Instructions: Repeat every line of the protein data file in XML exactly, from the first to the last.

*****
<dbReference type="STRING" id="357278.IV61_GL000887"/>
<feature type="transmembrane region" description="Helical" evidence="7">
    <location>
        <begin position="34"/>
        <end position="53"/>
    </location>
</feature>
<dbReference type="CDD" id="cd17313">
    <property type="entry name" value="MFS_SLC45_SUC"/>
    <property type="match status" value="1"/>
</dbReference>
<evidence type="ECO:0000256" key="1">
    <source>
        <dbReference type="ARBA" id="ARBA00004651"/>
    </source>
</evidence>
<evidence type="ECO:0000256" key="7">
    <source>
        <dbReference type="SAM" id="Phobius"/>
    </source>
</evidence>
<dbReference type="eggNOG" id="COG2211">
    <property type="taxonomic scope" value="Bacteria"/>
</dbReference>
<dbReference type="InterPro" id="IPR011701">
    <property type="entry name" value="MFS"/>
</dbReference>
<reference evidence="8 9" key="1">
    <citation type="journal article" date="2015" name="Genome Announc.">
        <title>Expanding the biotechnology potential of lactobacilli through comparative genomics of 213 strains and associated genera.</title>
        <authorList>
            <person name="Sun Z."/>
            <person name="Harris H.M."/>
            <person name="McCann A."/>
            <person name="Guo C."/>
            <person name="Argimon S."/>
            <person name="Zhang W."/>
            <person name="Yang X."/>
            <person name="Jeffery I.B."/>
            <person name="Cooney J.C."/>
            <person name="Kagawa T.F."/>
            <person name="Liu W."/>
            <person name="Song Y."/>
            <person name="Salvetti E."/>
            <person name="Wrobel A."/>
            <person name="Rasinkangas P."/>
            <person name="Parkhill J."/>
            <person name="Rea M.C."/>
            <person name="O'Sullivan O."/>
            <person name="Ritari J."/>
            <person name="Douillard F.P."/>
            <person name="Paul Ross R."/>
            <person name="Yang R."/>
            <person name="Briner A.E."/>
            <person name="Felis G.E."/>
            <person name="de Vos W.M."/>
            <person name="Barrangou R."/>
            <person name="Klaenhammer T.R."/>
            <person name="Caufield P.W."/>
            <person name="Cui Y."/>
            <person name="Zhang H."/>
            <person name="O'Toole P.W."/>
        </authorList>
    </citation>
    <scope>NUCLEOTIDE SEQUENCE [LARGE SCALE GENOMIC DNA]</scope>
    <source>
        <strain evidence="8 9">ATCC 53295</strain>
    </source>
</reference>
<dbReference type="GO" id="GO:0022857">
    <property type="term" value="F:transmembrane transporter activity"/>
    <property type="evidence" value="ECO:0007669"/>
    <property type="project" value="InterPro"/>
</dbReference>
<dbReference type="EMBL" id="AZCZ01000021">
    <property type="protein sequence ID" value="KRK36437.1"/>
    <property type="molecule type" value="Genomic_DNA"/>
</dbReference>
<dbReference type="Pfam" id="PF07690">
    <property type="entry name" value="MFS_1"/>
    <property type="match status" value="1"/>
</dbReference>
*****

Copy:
<dbReference type="STRING" id="357278.IV61_GL000887"/>
<feature type="transmembrane region" description="Helical" evidence="7">
    <location>
        <begin position="34"/>
        <end position="53"/>
    </location>
</feature>
<dbReference type="CDD" id="cd17313">
    <property type="entry name" value="MFS_SLC45_SUC"/>
    <property type="match status" value="1"/>
</dbReference>
<evidence type="ECO:0000256" key="1">
    <source>
        <dbReference type="ARBA" id="ARBA00004651"/>
    </source>
</evidence>
<evidence type="ECO:0000256" key="7">
    <source>
        <dbReference type="SAM" id="Phobius"/>
    </source>
</evidence>
<dbReference type="eggNOG" id="COG2211">
    <property type="taxonomic scope" value="Bacteria"/>
</dbReference>
<dbReference type="InterPro" id="IPR011701">
    <property type="entry name" value="MFS"/>
</dbReference>
<reference evidence="8 9" key="1">
    <citation type="journal article" date="2015" name="Genome Announc.">
        <title>Expanding the biotechnology potential of lactobacilli through comparative genomics of 213 strains and associated genera.</title>
        <authorList>
            <person name="Sun Z."/>
            <person name="Harris H.M."/>
            <person name="McCann A."/>
            <person name="Guo C."/>
            <person name="Argimon S."/>
            <person name="Zhang W."/>
            <person name="Yang X."/>
            <person name="Jeffery I.B."/>
            <person name="Cooney J.C."/>
            <person name="Kagawa T.F."/>
            <person name="Liu W."/>
            <person name="Song Y."/>
            <person name="Salvetti E."/>
            <person name="Wrobel A."/>
            <person name="Rasinkangas P."/>
            <person name="Parkhill J."/>
            <person name="Rea M.C."/>
            <person name="O'Sullivan O."/>
            <person name="Ritari J."/>
            <person name="Douillard F.P."/>
            <person name="Paul Ross R."/>
            <person name="Yang R."/>
            <person name="Briner A.E."/>
            <person name="Felis G.E."/>
            <person name="de Vos W.M."/>
            <person name="Barrangou R."/>
            <person name="Klaenhammer T.R."/>
            <person name="Caufield P.W."/>
            <person name="Cui Y."/>
            <person name="Zhang H."/>
            <person name="O'Toole P.W."/>
        </authorList>
    </citation>
    <scope>NUCLEOTIDE SEQUENCE [LARGE SCALE GENOMIC DNA]</scope>
    <source>
        <strain evidence="8 9">ATCC 53295</strain>
    </source>
</reference>
<dbReference type="GO" id="GO:0022857">
    <property type="term" value="F:transmembrane transporter activity"/>
    <property type="evidence" value="ECO:0007669"/>
    <property type="project" value="InterPro"/>
</dbReference>
<dbReference type="EMBL" id="AZCZ01000021">
    <property type="protein sequence ID" value="KRK36437.1"/>
    <property type="molecule type" value="Genomic_DNA"/>
</dbReference>
<dbReference type="Pfam" id="PF07690">
    <property type="entry name" value="MFS_1"/>
    <property type="match status" value="1"/>
</dbReference>